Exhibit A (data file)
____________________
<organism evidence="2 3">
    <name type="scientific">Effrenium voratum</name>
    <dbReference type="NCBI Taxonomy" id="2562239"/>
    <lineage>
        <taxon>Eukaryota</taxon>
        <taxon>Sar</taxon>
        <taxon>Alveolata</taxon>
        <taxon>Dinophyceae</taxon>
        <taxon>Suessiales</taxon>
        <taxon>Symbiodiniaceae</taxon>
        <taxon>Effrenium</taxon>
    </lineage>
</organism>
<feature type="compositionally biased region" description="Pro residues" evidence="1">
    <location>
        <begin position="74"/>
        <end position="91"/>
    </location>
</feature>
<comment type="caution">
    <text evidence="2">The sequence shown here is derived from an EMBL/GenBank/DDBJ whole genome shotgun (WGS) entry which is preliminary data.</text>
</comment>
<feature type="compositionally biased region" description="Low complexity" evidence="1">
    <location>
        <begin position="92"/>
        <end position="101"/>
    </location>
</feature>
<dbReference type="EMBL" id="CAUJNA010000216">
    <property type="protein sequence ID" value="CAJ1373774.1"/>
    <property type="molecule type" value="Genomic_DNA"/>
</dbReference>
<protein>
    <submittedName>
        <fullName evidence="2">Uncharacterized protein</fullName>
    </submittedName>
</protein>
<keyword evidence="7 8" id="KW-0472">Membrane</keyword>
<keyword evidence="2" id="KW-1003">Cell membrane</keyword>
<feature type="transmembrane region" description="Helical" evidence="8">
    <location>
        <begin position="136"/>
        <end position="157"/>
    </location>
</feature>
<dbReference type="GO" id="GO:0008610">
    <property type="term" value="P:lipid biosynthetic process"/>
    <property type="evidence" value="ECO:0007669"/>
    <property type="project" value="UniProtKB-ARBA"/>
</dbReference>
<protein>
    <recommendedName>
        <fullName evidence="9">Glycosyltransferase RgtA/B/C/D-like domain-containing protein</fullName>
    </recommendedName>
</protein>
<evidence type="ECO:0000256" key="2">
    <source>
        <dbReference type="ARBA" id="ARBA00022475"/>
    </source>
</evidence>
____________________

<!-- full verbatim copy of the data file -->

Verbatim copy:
<organism evidence="2 3">
    <name type="scientific">Effrenium voratum</name>
    <dbReference type="NCBI Taxonomy" id="2562239"/>
    <lineage>
        <taxon>Eukaryota</taxon>
        <taxon>Sar</taxon>
        <taxon>Alveolata</taxon>
        <taxon>Dinophyceae</taxon>
        <taxon>Suessiales</taxon>
        <taxon>Symbiodiniaceae</taxon>
        <taxon>Effrenium</taxon>
    </lineage>
</organism>
<feature type="compositionally biased region" description="Pro residues" evidence="1">
    <location>
        <begin position="74"/>
        <end position="91"/>
    </location>
</feature>
<comment type="caution">
    <text evidence="2">The sequence shown here is derived from an EMBL/GenBank/DDBJ whole genome shotgun (WGS) entry which is preliminary data.</text>
</comment>
<feature type="compositionally biased region" description="Low complexity" evidence="1">
    <location>
        <begin position="92"/>
        <end position="101"/>
    </location>
</feature>
<dbReference type="EMBL" id="CAUJNA010000216">
    <property type="protein sequence ID" value="CAJ1373774.1"/>
    <property type="molecule type" value="Genomic_DNA"/>
</dbReference>
<protein>
    <submittedName>
        <fullName evidence="2">Uncharacterized protein</fullName>
    </submittedName>
</protein>
<keyword evidence="7 8" id="KW-0472">Membrane</keyword>
<keyword evidence="2" id="KW-1003">Cell membrane</keyword>
<feature type="transmembrane region" description="Helical" evidence="8">
    <location>
        <begin position="136"/>
        <end position="157"/>
    </location>
</feature>
<dbReference type="GO" id="GO:0008610">
    <property type="term" value="P:lipid biosynthetic process"/>
    <property type="evidence" value="ECO:0007669"/>
    <property type="project" value="UniProtKB-ARBA"/>
</dbReference>
<protein>
    <recommendedName>
        <fullName evidence="9">Glycosyltransferase RgtA/B/C/D-like domain-containing protein</fullName>
    </recommendedName>
</protein>
<evidence type="ECO:0000256" key="2">
    <source>
        <dbReference type="ARBA" id="ARBA00022475"/>
    </source>
</evidence>